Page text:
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Seven Day cruise trip from Brisbane to Cairns, with a stop at Hamilton island and an hour at Willes Island where the Weather Station island. The Pool was in the middle between the restaurants on one side, and the gym, Casino, Marque and Dome Bar on the other side. My room was front/starboard and every meal time I had to walk past the pool, which is a better option than the long passage below. The swimming pool was below

I had breakfast at The Waterfront Restaurant, lunch at The Pantry, and dinner at Angelo’s, Waterfront, or once at Dragon Lady, which was always booked out, why I do not know as it was the last choice for me.  Every evening was dress up time with a theme that I followed because I had done the cruises before with P&O….cocktail, black, white, Gatsby and Halloween this trip. The last night was my birthday and that was made special when Angelo’s provided a cake with a candle, and a team, who happily sang ‘Happy Birthday’ while making sure the surrounding tables joined in too.

 

The meals were thus fun. I shared a table with Leonie from Maleny and Lola from the Gold Coast and we enjoyed all the evening fun and got on very well together. Lunch I mostly had alone and linked up with a German Trio..Peter, Gabi and Inge, so that was fun too. Days were casual, I was happy to sit on the Balcony alone, and go on tours every day in Port. Breakfast was always at the Waterfront for me, because I enjoy a formal sit down breakfast complete with juices and Tea and if lucky, a happy waiter. Mostly they were grumpy in the morning, and the maitre D’ would come and apologize.

Meals were very small as you can see above, but as there were 3 courses, that was not an issue. We enjoyed the food and the dining together. Lunch was in The Pantry where there was a selection of different types of food…Mexican, Roast, Sri Lankan, Bakery with filled bread rolls and sandwiches and a Salad Bar. At the two ends there was the drink corner with tea, coffee and water. It was basic and adequate. If you had bought a drinks Card, which I had done for $49, soft drinks were available, and I was able to get the ladies a drink on my card too in the evening. I mostly drank soda with a slice of lime and sometimes, bitters. All food was served at the food bars, so portions were controlled somewhat, but many went back for seconds.

Halloween Night was fun and many came dressed in weird and wonderful costumes. We simply wore black. It was fun laughing with others about what they were wearing. I made the comment that we three were the best looking there..as many were painted with blood, black lips, white faces, and wearing what they thought were ghoulish looks. It was a fun evening. The Marque had a Dance show the evening before with some macabre dance moves with futuristic screaming changing lights and effects that were dramatic and characterized a ghostly cemetery with awakening ghouls perfect  for All Saints Night.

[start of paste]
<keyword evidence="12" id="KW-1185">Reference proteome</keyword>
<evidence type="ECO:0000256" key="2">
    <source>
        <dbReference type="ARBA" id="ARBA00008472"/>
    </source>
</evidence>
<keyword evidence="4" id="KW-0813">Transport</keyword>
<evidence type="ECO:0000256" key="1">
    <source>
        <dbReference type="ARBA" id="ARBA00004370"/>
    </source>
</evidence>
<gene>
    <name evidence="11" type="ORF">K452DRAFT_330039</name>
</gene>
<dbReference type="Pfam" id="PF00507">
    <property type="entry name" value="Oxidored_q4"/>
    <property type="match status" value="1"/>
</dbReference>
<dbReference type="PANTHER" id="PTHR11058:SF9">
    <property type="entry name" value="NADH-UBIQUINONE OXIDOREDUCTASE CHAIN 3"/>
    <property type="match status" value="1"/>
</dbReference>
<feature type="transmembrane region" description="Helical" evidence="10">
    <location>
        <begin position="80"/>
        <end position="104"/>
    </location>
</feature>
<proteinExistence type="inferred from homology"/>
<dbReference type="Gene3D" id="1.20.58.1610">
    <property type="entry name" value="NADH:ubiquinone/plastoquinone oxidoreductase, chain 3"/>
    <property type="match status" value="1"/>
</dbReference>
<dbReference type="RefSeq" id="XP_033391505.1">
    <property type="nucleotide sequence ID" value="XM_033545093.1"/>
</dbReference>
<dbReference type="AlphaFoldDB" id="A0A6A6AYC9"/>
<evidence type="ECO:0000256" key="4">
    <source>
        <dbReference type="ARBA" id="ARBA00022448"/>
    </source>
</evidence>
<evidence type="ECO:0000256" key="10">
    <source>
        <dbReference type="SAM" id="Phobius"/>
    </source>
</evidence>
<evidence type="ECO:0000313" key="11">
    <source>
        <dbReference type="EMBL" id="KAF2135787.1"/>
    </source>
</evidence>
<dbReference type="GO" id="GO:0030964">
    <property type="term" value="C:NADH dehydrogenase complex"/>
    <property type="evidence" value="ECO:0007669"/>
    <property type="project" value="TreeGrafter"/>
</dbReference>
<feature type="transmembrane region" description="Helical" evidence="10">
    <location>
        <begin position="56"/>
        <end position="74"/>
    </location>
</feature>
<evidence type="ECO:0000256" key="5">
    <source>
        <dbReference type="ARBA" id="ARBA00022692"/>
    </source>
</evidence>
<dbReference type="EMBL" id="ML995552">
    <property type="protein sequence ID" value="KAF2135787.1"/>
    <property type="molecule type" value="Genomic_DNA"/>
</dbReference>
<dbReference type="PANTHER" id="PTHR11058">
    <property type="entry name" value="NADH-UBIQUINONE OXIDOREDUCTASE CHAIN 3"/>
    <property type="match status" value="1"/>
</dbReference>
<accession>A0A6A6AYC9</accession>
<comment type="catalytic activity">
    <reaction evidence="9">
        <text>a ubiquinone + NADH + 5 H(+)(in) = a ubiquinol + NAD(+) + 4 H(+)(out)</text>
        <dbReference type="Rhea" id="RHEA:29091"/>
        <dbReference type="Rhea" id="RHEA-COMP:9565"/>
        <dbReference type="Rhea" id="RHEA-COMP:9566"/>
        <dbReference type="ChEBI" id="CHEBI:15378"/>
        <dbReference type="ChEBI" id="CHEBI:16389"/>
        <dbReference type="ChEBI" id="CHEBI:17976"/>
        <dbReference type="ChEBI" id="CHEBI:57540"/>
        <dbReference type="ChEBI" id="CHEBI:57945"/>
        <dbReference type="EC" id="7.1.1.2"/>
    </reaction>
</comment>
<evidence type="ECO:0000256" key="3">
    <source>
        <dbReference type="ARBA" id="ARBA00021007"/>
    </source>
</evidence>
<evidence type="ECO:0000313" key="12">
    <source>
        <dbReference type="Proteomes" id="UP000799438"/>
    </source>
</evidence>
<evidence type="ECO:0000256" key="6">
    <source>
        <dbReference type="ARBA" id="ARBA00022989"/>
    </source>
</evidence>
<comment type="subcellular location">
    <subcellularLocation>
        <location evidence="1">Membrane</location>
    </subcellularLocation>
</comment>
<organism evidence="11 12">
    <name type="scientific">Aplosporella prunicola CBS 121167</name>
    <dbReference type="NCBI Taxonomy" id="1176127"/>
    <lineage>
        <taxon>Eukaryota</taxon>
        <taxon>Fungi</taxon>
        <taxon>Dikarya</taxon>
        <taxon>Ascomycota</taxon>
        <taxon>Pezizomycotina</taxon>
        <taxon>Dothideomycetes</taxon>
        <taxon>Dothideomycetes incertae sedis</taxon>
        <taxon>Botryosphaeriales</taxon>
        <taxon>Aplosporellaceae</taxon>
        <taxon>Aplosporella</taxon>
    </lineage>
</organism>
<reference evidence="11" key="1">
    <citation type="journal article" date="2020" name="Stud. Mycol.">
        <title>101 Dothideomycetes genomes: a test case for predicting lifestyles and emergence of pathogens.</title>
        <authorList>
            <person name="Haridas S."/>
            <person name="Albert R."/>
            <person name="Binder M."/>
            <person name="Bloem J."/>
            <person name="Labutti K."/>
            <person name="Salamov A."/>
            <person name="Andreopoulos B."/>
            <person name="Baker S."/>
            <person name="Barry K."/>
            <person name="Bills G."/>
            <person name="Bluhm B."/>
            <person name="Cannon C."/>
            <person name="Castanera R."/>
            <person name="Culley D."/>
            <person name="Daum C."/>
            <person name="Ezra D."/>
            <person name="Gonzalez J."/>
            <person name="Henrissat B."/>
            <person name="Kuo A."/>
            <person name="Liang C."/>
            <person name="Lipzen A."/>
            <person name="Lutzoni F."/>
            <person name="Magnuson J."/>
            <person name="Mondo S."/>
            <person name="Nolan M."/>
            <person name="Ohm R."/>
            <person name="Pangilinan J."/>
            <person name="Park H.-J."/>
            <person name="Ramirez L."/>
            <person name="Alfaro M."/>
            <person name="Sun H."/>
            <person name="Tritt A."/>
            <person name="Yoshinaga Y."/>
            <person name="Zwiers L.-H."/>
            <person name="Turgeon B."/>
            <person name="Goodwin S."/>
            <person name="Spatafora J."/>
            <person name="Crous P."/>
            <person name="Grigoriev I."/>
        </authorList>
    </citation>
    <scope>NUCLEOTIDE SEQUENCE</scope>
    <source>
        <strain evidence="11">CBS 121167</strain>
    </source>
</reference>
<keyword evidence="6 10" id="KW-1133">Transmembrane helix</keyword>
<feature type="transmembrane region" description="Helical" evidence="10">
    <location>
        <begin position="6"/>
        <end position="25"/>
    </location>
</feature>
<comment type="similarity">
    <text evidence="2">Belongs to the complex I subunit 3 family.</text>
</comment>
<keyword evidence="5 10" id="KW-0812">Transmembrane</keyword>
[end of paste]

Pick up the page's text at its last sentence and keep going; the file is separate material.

I did enjoy the Jazz quartet that played every evening. I sat there one evening and took these photos… There was music in many areas of the ship. One could party all day and night if one so chose to do this. Mostly people just sat around and watched. They were a very quiet group of cruisers and extremely well behaved. Everybody sat in their couples or small groups of 3 or 4 and just watched.  One lady sitting behind us at the show, was talking loudly, so when Leonie pointed this to to me, I turned around and said, “Shush!!” and to my amazement, she did and never spoke again for the rest of the evening.

Ooncooncoo Bay Russell Island

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Ooncooncoo Bay is the front bay of Russell Island between Lamb Island and Russell Island. Bay road homes look onto Ooncooncoo Bay, which means Bay of Swans.

The ferry travels from Russell island Jetty to lamb Island going over Ooncooncoo Bay.

I have tried to find out about the name, but maybe there were swans in this area as it is a mudflat and has an area where swans could frequent at certain times of the year when they come to the Island.  The lifestyle of the Quandamooka people was nomadic, moving between semi-permanent campsites. They built shelters of various kinds, ranging from simple lean-tos for an overnight stay to more robust huts used at well-frequented campsites The Quandamooka people used several local food sources, including many from the ocean. The collection of these resources was often segregated by gender. Canoes were used to fish in Moreton Bay for Mullet, and to hunt Dugongs and Sea Turtles. They were also used to travel to the mainland to hunt

I would say that the Bay was where the swans came to nest and mate and was named Ooncooncoo, which means, Bay of Swans.

The fishing website has said Ooncooncoo Bay is good for fishing. People who live on the shore do fish from the edge, and when I was taking these photos, fish were jumping out beside that mangrove tree. A neighbor was also swimming in the water